Want to learn about the top 5 kitchen benchtop materials you can use right now?
Then read on:
Today’s kitchen benchtops are made from an exciting range of new materials.
LAMINATE, ACRYLICS AND RECONSTITUTED STONE
Timber had its heyday in the 1980s, coloured benchtops have also been the rage but now tasteful neutrals, such as soft creams and muted beiges, are what we want.
The shape of benchtop edges goes in and out of fashion.
Rounded edges have been popular for years but square edges, which are slimmer and more sophisticated, have made a comeback.
You may even wish to up the glam factor of your benchtop by applying different materials to the edges as a fashion statement, such as PVC plastic that imitates finishes from stainless steel to wood.
These are some of the most popular kitchen benchtop materials you may want to consider when revamping or updating your countertop:
Laminate is by far the most popular kitchen benchtop. It’s easy to clean, resists stains, comes in hundreds of colours and can imitate looks from marble and granite to timber and stainless steel.
Best of all, it’s affordable.
Laminate is decorative paper impregnated with a strong melamine resin. Manufacturers include Laminex, Formica and Wilsonart. Laminate is available in finishes from matte to glossy.
Bear in mind that while glossy looks good and gives depth to the pattern, it will show marks. A good compromise is to use laminate with sheen. The latest development in laminate benchtops is square edges made by the post-form process.
This results in no joint between the top of the bench and the sides (in the past, only rounded edges could be achieved with this process).
The result is a benchtop that flows over the edge, and a laminate that won’t peel off the side.
You should get about 10 years from your laminate benchtop. Don’t rest hot items or cut it directly, and don’t use abrasive cream cleansers that will leave scratches.
The second-most popular choice for benchtops is a composite of acrylic resin and natural minerals. Acrylics last longer than laminates, are stain-resistant, come in a huge range of colours and patterns, and are a notch up in price to laminates.
The big advantage of acrylics is that repairs look invisible. Slight scratches and burns can be buffed away with sandpaper or, if a bigger repair is required, the problem section can be cut out on site and replaced with liquid acrylic, which is then buffed after setting.
Popular composite acrylic surfaces are Corian by DuPont, Azteque by Laminex and Trezzini by Parbury. Finishes range from matte to glossy.
3. Reconstituted stone
Made of crushed stone particles blended with resin, reconstituted stone makes a fantastic looking and resilient benchtop.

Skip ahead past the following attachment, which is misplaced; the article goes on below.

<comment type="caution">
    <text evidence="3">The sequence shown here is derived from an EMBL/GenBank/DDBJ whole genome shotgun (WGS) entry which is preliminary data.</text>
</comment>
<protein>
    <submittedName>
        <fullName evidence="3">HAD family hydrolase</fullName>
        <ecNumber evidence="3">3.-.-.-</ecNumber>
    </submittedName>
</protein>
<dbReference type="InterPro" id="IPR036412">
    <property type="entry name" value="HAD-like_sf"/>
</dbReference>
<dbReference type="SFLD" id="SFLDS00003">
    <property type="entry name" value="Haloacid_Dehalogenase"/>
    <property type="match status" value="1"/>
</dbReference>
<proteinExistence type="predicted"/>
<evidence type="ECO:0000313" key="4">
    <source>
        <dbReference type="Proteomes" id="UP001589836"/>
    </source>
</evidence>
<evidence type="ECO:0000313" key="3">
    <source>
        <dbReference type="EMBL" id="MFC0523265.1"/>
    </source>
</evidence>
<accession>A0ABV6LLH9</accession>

It’s available in several types of stone including quartz and marble.
A reconstituted quartz benchtop is harder than most natural stone, is scratch and heat resistant, is impervious to stains and will withstand intense wear and tear (reconstituted marble is not quite so hardy).
Reconstituted stone benchtops also come in a wide colour range. Manufacturers of reconstituted stone include Stone Italiana, Caesarstone and Quarella. Prices are at the higher end of the scale.
4. Natural Stone
The beauty of natural stone such as granite and marble is that it always looks stylish. Many people fall in love with the opulence and won’t consider a benchtop in anything else.
Granite and marble are strong but they are porous (especially marble) and need sealing every six months. The problem is people forget to seal them, and stains like cooking oil and red wine are given the opportunity to leave their mark. Light colours are especially prone to this.
Granite and marble can show dramatic variations in colour and pattern, even in the same slab. You can get away with cutting directly onto granite (although it won’t do your knives any favours) but it’s probably not a good idea to place hot pots on either material.
Granite and marble are cheaper than reconstituted stone.
This is brand new for kitchen benchtops and it’s another beauty. Porcelain is a blend of natural minerals fused with intense heat and pressure into porcelain slabs. It is non-porous, tremendously strong, long lasting and comes in different colours and patterns, from speckled to plain.
It mimics natural stone such as granite and marble but has an advantage in that the colour and pattern are generally pretty consistent. Porcelain is similar in price to granite and marble and is heat and scratch resistant.
Other benchtop surfaces include stainless steel and timber.
Stainless steel gives a clinical, industrial look that really suits a minimalist space. It won’t stain and can take hot pots but it does scratch. Some home decorators put stainless steel in and around their sink and complement it with a warmer material for the island bench.
Timber has pretty much gone out of fashion for benchtops, although it does have a warm, natural look. To make it durable, it can be covered in a two-pack resin, but it will still slowly scratch and wear over time.
Summary on the top kitchen benchtop materials
- Today’s kitchen benchtops come in a diverse range of materials from laminate to stone.
- Rounded edges have been popular for years but square edges are making a comeback.
- Make a statement by applying different materials to benchtop edges such as PVC plastic, which imitates finishes from stainless steel to wood.
With these kitchen benchtop materials, you can make your kitchen look stunning. You don’t even need to choose the best to revamp the look of your kitchen.
Rather all of the materials in this post are popular and will serve their purpose well.
Now that you know the top five kitchen benchtop materials to use for your kitchen, the next thing is to begin your next project with the right tools.